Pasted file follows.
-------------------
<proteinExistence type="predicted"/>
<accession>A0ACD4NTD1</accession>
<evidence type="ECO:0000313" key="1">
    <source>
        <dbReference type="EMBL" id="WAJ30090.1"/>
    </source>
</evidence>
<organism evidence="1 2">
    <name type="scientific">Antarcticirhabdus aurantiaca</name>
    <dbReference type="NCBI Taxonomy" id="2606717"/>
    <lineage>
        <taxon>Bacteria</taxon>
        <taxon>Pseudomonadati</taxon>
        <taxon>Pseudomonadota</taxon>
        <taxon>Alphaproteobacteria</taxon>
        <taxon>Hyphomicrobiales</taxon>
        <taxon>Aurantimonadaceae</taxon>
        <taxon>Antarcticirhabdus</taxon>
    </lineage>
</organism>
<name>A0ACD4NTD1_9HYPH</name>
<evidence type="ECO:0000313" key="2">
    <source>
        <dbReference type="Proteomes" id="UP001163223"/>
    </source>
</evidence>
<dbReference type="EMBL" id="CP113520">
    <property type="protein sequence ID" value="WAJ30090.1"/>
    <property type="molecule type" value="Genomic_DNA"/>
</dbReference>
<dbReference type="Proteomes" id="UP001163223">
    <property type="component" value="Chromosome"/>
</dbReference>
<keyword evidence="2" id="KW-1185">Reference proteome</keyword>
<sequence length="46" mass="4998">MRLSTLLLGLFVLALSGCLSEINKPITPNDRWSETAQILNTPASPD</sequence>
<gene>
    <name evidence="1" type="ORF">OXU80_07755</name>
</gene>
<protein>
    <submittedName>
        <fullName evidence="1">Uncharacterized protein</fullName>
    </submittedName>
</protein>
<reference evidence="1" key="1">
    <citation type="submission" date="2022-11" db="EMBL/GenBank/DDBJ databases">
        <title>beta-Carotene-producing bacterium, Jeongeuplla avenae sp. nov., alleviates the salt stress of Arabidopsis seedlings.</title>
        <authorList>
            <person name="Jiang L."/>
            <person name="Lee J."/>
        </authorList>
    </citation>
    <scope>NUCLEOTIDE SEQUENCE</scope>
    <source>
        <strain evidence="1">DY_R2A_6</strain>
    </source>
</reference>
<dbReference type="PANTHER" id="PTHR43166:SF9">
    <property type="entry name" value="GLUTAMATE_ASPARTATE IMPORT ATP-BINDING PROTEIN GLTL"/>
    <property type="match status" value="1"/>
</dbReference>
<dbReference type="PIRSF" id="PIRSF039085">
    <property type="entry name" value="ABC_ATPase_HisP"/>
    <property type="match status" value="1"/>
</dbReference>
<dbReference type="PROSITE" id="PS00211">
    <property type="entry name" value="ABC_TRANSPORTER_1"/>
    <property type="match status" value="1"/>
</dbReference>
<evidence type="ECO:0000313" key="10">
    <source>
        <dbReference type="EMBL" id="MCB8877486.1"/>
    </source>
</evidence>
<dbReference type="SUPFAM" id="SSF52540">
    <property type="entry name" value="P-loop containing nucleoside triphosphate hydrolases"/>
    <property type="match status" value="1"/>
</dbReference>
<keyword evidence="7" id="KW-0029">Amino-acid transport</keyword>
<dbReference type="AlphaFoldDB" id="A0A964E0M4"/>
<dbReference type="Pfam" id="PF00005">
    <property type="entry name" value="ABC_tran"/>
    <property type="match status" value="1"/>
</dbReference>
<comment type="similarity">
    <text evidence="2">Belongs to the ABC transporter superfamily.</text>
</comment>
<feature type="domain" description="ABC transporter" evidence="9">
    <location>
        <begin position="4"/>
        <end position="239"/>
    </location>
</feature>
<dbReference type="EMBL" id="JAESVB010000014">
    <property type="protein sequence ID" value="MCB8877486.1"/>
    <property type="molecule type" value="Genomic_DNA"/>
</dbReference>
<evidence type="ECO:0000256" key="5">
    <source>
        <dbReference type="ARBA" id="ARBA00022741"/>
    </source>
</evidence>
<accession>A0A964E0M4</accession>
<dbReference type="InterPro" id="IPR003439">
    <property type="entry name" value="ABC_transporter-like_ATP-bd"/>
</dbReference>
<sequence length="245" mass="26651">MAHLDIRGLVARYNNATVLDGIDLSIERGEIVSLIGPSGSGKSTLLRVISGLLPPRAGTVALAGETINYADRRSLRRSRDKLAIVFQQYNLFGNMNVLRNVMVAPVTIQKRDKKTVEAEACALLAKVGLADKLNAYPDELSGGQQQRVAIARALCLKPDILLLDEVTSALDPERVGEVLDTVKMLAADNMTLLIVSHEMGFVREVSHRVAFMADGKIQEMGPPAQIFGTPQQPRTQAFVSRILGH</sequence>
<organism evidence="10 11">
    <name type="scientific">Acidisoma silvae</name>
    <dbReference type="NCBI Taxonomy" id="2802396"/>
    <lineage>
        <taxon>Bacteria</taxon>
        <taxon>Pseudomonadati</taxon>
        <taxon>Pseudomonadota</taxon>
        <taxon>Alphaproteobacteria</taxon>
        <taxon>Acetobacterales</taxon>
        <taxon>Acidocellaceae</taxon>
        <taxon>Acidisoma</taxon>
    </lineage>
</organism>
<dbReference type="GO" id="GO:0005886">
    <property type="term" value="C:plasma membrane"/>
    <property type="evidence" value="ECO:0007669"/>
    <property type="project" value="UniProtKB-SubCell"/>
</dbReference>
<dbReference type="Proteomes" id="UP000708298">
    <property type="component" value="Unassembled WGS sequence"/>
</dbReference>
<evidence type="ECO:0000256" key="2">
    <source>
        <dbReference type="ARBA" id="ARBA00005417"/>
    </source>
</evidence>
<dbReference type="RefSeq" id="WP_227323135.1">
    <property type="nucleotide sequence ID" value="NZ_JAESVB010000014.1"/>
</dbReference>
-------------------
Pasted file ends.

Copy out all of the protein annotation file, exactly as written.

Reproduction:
<proteinExistence type="predicted"/>
<accession>A0ACD4NTD1</accession>
<evidence type="ECO:0000313" key="1">
    <source>
        <dbReference type="EMBL" id="WAJ30090.1"/>
    </source>
</evidence>
<organism evidence="1 2">
    <name type="scientific">Antarcticirhabdus aurantiaca</name>
    <dbReference type="NCBI Taxonomy" id="2606717"/>
    <lineage>
        <taxon>Bacteria</taxon>
        <taxon>Pseudomonadati</taxon>
        <taxon>Pseudomonadota</taxon>
        <taxon>Alphaproteobacteria</taxon>
        <taxon>Hyphomicrobiales</taxon>
        <taxon>Aurantimonadaceae</taxon>
        <taxon>Antarcticirhabdus</taxon>
    </lineage>
</organism>
<name>A0ACD4NTD1_9HYPH</name>
<evidence type="ECO:0000313" key="2">
    <source>
        <dbReference type="Proteomes" id="UP001163223"/>
    </source>
</evidence>
<dbReference type="EMBL" id="CP113520">
    <property type="protein sequence ID" value="WAJ30090.1"/>
    <property type="molecule type" value="Genomic_DNA"/>
</dbReference>
<dbReference type="Proteomes" id="UP001163223">
    <property type="component" value="Chromosome"/>
</dbReference>
<keyword evidence="2" id="KW-1185">Reference proteome</keyword>
<sequence length="46" mass="4998">MRLSTLLLGLFVLALSGCLSEINKPITPNDRWSETAQILNTPASPD</sequence>
<gene>
    <name evidence="1" type="ORF">OXU80_07755</name>
</gene>
<protein>
    <submittedName>
        <fullName evidence="1">Uncharacterized protein</fullName>
    </submittedName>
</protein>
<reference evidence="1" key="1">
    <citation type="submission" date="2022-11" db="EMBL/GenBank/DDBJ databases">
        <title>beta-Carotene-producing bacterium, Jeongeuplla avenae sp. nov., alleviates the salt stress of Arabidopsis seedlings.</title>
        <authorList>
            <person name="Jiang L."/>
            <person name="Lee J."/>
        </authorList>
    </citation>
    <scope>NUCLEOTIDE SEQUENCE</scope>
    <source>
        <strain evidence="1">DY_R2A_6</strain>
    </source>
</reference>
<dbReference type="PANTHER" id="PTHR43166:SF9">
    <property type="entry name" value="GLUTAMATE_ASPARTATE IMPORT ATP-BINDING PROTEIN GLTL"/>
    <property type="match status" value="1"/>
</dbReference>
<dbReference type="PIRSF" id="PIRSF039085">
    <property type="entry name" value="ABC_ATPase_HisP"/>
    <property type="match status" value="1"/>
</dbReference>
<dbReference type="PROSITE" id="PS00211">
    <property type="entry name" value="ABC_TRANSPORTER_1"/>
    <property type="match status" value="1"/>
</dbReference>
<evidence type="ECO:0000313" key="10">
    <source>
        <dbReference type="EMBL" id="MCB8877486.1"/>
    </source>
</evidence>
<dbReference type="SUPFAM" id="SSF52540">
    <property type="entry name" value="P-loop containing nucleoside triphosphate hydrolases"/>
    <property type="match status" value="1"/>
</dbReference>
<keyword evidence="7" id="KW-0029">Amino-acid transport</keyword>
<dbReference type="AlphaFoldDB" id="A0A964E0M4"/>
<dbReference type="Pfam" id="PF00005">
    <property type="entry name" value="ABC_tran"/>
    <property type="match status" value="1"/>
</dbReference>
<comment type="similarity">
    <text evidence="2">Belongs to the ABC transporter superfamily.</text>
</comment>
<feature type="domain" description="ABC transporter" evidence="9">
    <location>
        <begin position="4"/>
        <end position="239"/>
    </location>
</feature>
<dbReference type="EMBL" id="JAESVB010000014">
    <property type="protein sequence ID" value="MCB8877486.1"/>
    <property type="molecule type" value="Genomic_DNA"/>
</dbReference>
<evidence type="ECO:0000256" key="5">
    <source>
        <dbReference type="ARBA" id="ARBA00022741"/>
    </source>
</evidence>
<accession>A0A964E0M4</accession>
<dbReference type="InterPro" id="IPR003439">
    <property type="entry name" value="ABC_transporter-like_ATP-bd"/>
</dbReference>
<sequence length="245" mass="26651">MAHLDIRGLVARYNNATVLDGIDLSIERGEIVSLIGPSGSGKSTLLRVISGLLPPRAGTVALAGETINYADRRSLRRSRDKLAIVFQQYNLFGNMNVLRNVMVAPVTIQKRDKKTVEAEACALLAKVGLADKLNAYPDELSGGQQQRVAIARALCLKPDILLLDEVTSALDPERVGEVLDTVKMLAADNMTLLIVSHEMGFVREVSHRVAFMADGKIQEMGPPAQIFGTPQQPRTQAFVSRILGH</sequence>
<organism evidence="10 11">
    <name type="scientific">Acidisoma silvae</name>
    <dbReference type="NCBI Taxonomy" id="2802396"/>
    <lineage>
        <taxon>Bacteria</taxon>
        <taxon>Pseudomonadati</taxon>
        <taxon>Pseudomonadota</taxon>
        <taxon>Alphaproteobacteria</taxon>
        <taxon>Acetobacterales</taxon>
        <taxon>Acidocellaceae</taxon>
        <taxon>Acidisoma</taxon>
    </lineage>
</organism>
<dbReference type="GO" id="GO:0005886">
    <property type="term" value="C:plasma membrane"/>
    <property type="evidence" value="ECO:0007669"/>
    <property type="project" value="UniProtKB-SubCell"/>
</dbReference>
<dbReference type="Proteomes" id="UP000708298">
    <property type="component" value="Unassembled WGS sequence"/>
</dbReference>
<evidence type="ECO:0000256" key="2">
    <source>
        <dbReference type="ARBA" id="ARBA00005417"/>
    </source>
</evidence>
<dbReference type="RefSeq" id="WP_227323135.1">
    <property type="nucleotide sequence ID" value="NZ_JAESVB010000014.1"/>
</dbReference>